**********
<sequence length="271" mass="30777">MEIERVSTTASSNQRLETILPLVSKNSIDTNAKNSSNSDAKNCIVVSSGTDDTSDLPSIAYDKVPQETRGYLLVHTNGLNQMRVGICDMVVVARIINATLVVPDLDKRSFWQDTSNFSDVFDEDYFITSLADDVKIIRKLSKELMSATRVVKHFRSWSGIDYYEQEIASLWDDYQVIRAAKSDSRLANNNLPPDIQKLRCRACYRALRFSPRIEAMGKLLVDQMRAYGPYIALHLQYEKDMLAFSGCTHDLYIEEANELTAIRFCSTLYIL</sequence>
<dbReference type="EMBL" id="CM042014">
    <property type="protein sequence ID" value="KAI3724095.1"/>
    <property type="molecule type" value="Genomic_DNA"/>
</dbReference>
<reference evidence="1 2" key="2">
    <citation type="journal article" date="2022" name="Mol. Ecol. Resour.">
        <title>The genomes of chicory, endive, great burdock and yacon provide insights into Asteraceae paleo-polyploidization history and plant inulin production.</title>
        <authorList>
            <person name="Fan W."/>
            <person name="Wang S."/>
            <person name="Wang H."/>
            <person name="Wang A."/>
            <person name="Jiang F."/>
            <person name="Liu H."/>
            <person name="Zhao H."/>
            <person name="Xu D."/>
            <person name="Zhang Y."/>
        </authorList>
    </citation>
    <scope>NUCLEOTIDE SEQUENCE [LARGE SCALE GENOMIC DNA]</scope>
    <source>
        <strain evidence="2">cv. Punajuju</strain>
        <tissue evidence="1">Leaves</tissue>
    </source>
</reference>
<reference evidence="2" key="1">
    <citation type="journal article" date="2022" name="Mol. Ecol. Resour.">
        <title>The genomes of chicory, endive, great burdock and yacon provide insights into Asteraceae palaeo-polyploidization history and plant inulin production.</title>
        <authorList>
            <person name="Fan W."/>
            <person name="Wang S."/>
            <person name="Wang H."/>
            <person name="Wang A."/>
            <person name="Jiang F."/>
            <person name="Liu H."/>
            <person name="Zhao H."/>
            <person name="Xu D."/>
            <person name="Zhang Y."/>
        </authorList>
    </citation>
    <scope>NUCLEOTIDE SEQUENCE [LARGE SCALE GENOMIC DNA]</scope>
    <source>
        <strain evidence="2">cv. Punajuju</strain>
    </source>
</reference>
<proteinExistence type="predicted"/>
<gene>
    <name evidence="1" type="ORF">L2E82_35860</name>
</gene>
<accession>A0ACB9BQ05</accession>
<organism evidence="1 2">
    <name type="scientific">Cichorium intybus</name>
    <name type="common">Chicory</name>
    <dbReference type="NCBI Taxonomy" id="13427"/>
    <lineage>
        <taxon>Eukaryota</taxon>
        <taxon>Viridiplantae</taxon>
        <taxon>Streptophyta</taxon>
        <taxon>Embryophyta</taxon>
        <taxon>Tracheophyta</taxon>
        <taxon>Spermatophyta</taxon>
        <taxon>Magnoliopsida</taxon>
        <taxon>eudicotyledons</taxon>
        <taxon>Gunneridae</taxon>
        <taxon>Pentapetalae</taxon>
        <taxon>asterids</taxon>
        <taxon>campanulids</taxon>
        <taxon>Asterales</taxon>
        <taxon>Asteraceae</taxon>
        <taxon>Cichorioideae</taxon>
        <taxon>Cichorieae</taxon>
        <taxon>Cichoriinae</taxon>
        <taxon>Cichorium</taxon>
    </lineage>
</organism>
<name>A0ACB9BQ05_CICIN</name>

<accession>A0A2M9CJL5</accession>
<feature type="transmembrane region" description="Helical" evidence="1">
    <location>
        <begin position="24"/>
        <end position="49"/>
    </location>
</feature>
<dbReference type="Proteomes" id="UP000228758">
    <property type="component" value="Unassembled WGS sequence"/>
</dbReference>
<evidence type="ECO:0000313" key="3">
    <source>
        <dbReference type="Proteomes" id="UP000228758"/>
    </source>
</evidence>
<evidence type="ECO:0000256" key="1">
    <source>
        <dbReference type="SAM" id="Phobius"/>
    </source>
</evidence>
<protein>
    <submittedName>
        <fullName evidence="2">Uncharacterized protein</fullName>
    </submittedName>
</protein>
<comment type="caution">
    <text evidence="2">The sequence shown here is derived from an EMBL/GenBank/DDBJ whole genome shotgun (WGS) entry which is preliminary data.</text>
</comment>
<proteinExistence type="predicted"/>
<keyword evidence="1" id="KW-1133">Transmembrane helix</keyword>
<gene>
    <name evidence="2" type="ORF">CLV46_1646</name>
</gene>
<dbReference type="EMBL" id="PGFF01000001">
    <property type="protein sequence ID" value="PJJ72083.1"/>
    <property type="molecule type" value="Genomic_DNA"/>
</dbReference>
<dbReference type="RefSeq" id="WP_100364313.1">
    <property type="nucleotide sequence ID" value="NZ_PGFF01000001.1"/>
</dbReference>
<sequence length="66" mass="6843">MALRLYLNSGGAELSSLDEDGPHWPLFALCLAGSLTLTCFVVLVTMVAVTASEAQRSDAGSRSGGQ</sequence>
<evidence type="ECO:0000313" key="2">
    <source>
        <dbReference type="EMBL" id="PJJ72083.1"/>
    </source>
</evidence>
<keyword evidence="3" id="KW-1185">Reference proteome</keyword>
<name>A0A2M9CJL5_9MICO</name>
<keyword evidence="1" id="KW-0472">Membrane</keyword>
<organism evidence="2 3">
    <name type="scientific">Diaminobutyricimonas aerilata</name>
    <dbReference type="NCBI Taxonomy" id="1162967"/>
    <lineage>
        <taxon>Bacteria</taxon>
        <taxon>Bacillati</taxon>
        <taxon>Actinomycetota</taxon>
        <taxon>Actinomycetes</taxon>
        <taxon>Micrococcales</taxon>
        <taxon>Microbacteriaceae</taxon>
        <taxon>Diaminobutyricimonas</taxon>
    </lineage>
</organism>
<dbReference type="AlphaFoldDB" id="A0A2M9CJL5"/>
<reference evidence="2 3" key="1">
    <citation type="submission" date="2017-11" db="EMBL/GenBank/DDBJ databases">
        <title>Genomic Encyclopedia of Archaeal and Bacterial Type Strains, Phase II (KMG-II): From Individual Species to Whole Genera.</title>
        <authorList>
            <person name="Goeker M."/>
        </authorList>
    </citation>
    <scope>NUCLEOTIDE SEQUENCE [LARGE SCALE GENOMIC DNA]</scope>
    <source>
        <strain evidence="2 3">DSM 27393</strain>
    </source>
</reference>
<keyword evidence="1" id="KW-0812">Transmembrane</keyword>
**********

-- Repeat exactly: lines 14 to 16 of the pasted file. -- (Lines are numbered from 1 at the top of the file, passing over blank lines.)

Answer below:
            <person name="Jiang F."/>
            <person name="Liu H."/>
            <person name="Zhao H."/>